In short: CCleaner removes the list so the restore points are no longer available, but not the System Volume Information files themselves. The user should use other more appropriate methods (also presented in this same topic) if the files themselves need to be deleted for whichever reason. The folder itself remains in any case.

Offline bob3160

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Re: clearing system volume
« Reply #23 on: January 10, 2012, 12:58:57 AM »
@ ady4um.
Sorry but all this bantering back and forth has accomplished is to totally cloud the
original question and the various methods offered to accomplish the task.  :(
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Offline MikeBCda

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Re: clearing system volume
« Reply #24 on: January 10, 2012, 01:52:29 AM »
One would assume that if you're a fairly active user, even without wiping, any "free space" would probably get overwritten relatively quickly anyway.  So for us "normal" users, there's probably no real reason to wipe unless you're getting rid of the physical drive for whatever reason.

That's one of the nice things about using Puran defrag, it makes a point of, among other things, closing "holes" (small patches of supposedly free space) to in effect force such overwriting.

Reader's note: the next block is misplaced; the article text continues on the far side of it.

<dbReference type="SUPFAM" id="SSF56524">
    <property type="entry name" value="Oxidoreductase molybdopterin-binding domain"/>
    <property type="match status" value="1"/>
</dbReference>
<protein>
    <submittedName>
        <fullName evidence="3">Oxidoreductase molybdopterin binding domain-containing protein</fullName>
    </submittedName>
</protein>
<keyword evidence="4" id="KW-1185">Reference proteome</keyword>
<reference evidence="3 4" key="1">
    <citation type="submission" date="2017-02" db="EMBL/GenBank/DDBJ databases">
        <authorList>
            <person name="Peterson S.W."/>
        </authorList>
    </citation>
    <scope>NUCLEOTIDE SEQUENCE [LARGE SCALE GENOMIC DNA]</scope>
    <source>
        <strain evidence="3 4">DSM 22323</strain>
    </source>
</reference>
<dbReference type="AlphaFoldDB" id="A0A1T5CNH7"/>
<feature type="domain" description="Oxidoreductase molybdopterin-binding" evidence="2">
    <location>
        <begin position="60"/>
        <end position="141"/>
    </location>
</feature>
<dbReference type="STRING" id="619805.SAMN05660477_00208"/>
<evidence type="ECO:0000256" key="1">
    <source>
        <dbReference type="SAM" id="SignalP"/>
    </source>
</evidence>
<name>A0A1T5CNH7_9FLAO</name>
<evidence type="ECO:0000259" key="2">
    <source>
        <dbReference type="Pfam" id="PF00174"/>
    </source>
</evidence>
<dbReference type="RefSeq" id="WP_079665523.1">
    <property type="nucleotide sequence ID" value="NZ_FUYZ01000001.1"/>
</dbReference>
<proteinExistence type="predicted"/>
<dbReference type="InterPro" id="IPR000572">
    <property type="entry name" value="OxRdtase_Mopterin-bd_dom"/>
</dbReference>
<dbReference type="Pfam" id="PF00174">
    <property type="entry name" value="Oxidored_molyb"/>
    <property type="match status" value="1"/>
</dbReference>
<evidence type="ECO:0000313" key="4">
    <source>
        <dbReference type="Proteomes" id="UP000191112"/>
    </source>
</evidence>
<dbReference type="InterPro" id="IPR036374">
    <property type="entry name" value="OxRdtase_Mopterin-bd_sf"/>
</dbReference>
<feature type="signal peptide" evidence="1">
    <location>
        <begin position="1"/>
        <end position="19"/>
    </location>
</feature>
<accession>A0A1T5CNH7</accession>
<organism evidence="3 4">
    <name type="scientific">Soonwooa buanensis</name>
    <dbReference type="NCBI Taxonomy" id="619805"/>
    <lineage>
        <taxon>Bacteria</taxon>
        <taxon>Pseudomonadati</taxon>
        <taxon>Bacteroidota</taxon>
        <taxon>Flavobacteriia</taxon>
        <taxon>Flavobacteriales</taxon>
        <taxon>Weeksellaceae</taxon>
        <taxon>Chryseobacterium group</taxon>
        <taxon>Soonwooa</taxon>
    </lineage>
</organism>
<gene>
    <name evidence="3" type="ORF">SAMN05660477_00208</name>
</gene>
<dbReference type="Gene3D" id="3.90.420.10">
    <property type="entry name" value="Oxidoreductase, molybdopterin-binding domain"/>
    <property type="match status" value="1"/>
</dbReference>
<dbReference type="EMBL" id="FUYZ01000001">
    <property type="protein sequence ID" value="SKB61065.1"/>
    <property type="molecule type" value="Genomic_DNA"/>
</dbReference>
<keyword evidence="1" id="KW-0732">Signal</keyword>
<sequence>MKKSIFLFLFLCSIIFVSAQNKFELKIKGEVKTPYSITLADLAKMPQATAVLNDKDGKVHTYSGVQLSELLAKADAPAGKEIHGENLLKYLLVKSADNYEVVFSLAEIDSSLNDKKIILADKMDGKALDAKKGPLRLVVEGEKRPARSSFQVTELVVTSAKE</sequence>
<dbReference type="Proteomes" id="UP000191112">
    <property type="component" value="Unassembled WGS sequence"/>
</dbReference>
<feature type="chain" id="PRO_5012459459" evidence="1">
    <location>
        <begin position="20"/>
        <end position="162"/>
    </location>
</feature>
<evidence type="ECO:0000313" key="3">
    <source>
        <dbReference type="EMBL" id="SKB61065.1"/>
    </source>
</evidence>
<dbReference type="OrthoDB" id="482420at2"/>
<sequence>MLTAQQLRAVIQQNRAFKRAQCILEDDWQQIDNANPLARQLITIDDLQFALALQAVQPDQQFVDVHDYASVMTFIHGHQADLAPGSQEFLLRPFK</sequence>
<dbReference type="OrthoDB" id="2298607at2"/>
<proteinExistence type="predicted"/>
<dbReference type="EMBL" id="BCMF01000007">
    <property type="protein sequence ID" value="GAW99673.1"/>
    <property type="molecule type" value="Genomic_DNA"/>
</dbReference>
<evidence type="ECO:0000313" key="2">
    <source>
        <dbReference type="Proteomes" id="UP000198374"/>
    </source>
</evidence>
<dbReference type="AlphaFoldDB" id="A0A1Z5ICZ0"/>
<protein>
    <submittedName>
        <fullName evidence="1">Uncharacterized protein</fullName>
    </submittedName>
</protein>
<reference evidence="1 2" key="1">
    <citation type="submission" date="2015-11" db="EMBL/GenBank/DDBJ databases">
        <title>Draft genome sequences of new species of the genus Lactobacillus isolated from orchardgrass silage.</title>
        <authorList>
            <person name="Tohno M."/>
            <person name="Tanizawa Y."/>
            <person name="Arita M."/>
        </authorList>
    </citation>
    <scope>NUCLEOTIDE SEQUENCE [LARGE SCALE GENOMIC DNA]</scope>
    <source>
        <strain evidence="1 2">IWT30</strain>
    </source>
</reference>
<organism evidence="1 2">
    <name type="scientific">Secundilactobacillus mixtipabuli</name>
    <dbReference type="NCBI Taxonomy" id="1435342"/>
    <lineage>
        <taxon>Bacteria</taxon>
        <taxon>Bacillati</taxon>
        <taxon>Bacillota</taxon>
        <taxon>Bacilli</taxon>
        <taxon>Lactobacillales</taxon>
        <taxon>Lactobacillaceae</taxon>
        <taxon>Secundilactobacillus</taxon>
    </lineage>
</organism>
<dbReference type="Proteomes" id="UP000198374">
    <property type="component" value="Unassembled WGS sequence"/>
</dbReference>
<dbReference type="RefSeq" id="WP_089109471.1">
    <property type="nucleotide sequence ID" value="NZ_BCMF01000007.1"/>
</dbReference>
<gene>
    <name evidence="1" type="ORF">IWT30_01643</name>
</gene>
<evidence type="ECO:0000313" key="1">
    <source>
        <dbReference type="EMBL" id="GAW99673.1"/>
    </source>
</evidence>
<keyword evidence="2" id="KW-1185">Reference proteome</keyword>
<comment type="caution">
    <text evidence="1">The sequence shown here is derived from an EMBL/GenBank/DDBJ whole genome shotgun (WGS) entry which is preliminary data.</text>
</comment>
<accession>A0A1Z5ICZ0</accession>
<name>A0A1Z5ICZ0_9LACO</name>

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ady4um

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Re: clearing system volume
« Reply #25 on: January 10, 2012, 03:15:25 PM »
@ ady4um.
Sorry but all this bantering back and forth has accomplished is to totally cloud the
original question and the various methods offered to accomplish the task.  :(

I agree, but I'm not the one mixing the method to delete whichever files in a certain filesystem (or now wiping a drive, or the defrag of files) with the different methods to achieve the deletion of the files in System Volume Information.

If someone still has any doubt, the 2 valid methods to delete those files are
A_ The "Free Space" utility included in Windows; or
B_ Disabling System Restore.